Scientists are unsure of what exactly causes a migraine, but most believe it can be triggered by abnormal brain activity. Migraines begin in the brain and involve nerve pathways and chemicals. These changes affect blood flow in the brain and its tissue -- creating a throbbing headache.

A black and white picture highlighting a woman's throbbing headache.
Stress, hormones, and caffeine withdrawal can lead to a migraine attack. Image courtesy of Cleveland Clinic.

How Can Botox Help?

In 2010, Botox was approved by the FDA as a way of treating chronic migraines. Chronic migraine is defined as having a headache more than 15 days a month -- the more frequent the migraine, the better success patients seem to have with botox injections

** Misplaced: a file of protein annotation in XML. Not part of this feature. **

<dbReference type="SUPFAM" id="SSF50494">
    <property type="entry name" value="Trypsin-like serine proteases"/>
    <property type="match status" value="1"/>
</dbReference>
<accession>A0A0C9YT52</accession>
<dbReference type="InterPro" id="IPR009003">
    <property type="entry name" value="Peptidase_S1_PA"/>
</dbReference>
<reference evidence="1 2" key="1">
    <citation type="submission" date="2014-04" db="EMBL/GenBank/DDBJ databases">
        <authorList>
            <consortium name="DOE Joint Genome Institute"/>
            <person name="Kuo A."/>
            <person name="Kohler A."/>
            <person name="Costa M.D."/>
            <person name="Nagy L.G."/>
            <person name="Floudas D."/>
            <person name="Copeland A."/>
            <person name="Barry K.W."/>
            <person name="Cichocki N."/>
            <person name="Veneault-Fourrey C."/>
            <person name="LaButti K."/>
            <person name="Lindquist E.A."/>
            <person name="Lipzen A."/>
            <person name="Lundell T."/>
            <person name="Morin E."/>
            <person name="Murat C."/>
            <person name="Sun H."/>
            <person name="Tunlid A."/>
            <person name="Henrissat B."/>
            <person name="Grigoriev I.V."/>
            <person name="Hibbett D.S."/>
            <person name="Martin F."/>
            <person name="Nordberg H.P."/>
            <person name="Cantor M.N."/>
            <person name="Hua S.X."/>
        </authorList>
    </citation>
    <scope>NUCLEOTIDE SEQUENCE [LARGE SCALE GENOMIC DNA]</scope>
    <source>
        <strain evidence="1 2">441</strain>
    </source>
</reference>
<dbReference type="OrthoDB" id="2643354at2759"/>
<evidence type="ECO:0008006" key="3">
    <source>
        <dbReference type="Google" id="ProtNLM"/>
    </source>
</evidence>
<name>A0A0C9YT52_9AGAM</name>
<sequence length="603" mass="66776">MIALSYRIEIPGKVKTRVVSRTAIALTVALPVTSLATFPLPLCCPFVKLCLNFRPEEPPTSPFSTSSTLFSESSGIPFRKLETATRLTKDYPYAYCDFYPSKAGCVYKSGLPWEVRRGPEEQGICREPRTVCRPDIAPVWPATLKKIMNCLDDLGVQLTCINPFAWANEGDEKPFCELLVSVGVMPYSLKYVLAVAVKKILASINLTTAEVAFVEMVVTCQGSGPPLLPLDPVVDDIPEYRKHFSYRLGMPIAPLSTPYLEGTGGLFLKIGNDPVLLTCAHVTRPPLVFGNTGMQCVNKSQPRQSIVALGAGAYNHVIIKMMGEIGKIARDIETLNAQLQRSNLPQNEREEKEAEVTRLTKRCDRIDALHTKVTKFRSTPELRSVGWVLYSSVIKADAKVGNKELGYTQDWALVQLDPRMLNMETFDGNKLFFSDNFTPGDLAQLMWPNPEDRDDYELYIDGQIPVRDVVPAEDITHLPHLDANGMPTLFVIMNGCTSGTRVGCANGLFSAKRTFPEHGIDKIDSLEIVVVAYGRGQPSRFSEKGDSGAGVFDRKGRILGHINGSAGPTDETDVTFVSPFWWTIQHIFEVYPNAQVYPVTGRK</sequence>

In order to prevent migraines with botox, it must be injected around pain fibers that are activated during headaches. Botox then enters the nerve endings at the injection site, blocking the release of pain transmission chemicals.

According to headache specialist Dr. Andrew Blumenfield, it may take a couple of treatments to get desired results -- patients report after two botox treatments, their migraines were reduced by 50%.

Botox for Brow Lifts

What is a Botox Brow Lift?

As we age, our brow line typically sinks. A botox brow lift is a cosmetic procedure that reverses this effect. Eyebrows are essential to facial expressions -- when our brow line lowers, we may appear angry, sad, or tired. A brow lift restores that sagging brow and the frown lines between them, creating a more youthful and energetic appearance.

A botox brow lift is different from a traditional brow lift because it is a non-surgical process. In a traditional brow lift, the skin is surgically removed in order to tighten it -- a long term option, but much more time-consuming.

The Procedure